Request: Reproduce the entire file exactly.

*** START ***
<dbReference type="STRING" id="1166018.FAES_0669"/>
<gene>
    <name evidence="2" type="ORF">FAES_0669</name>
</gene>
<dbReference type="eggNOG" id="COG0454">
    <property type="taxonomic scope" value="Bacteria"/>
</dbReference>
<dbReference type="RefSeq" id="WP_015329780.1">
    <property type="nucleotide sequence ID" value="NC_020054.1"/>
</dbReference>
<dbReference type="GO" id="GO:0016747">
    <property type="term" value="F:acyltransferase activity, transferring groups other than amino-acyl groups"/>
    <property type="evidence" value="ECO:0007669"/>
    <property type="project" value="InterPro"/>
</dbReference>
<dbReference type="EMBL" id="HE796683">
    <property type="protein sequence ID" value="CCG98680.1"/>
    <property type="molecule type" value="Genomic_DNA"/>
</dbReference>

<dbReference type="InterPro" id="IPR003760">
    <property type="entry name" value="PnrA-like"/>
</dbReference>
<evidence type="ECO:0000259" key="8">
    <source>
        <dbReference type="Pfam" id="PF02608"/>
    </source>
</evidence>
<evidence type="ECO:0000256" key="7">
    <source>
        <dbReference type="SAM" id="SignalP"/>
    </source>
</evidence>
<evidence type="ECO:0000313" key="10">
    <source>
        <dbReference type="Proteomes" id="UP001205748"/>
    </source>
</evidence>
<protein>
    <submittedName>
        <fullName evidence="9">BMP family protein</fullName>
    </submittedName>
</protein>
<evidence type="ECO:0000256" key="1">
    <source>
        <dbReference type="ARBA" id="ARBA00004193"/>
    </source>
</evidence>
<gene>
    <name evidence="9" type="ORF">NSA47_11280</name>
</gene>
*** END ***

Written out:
<dbReference type="STRING" id="1166018.FAES_0669"/>
<gene>
    <name evidence="2" type="ORF">FAES_0669</name>
</gene>
<dbReference type="eggNOG" id="COG0454">
    <property type="taxonomic scope" value="Bacteria"/>
</dbReference>
<dbReference type="RefSeq" id="WP_015329780.1">
    <property type="nucleotide sequence ID" value="NC_020054.1"/>
</dbReference>
<dbReference type="GO" id="GO:0016747">
    <property type="term" value="F:acyltransferase activity, transferring groups other than amino-acyl groups"/>
    <property type="evidence" value="ECO:0007669"/>
    <property type="project" value="InterPro"/>
</dbReference>
<dbReference type="EMBL" id="HE796683">
    <property type="protein sequence ID" value="CCG98680.1"/>
    <property type="molecule type" value="Genomic_DNA"/>
</dbReference>

<dbReference type="InterPro" id="IPR003760">
    <property type="entry name" value="PnrA-like"/>
</dbReference>
<evidence type="ECO:0000259" key="8">
    <source>
        <dbReference type="Pfam" id="PF02608"/>
    </source>
</evidence>
<evidence type="ECO:0000256" key="7">
    <source>
        <dbReference type="SAM" id="SignalP"/>
    </source>
</evidence>
<evidence type="ECO:0000313" key="10">
    <source>
        <dbReference type="Proteomes" id="UP001205748"/>
    </source>
</evidence>
<protein>
    <submittedName>
        <fullName evidence="9">BMP family protein</fullName>
    </submittedName>
</protein>
<evidence type="ECO:0000256" key="1">
    <source>
        <dbReference type="ARBA" id="ARBA00004193"/>
    </source>
</evidence>
<gene>
    <name evidence="9" type="ORF">NSA47_11280</name>
</gene>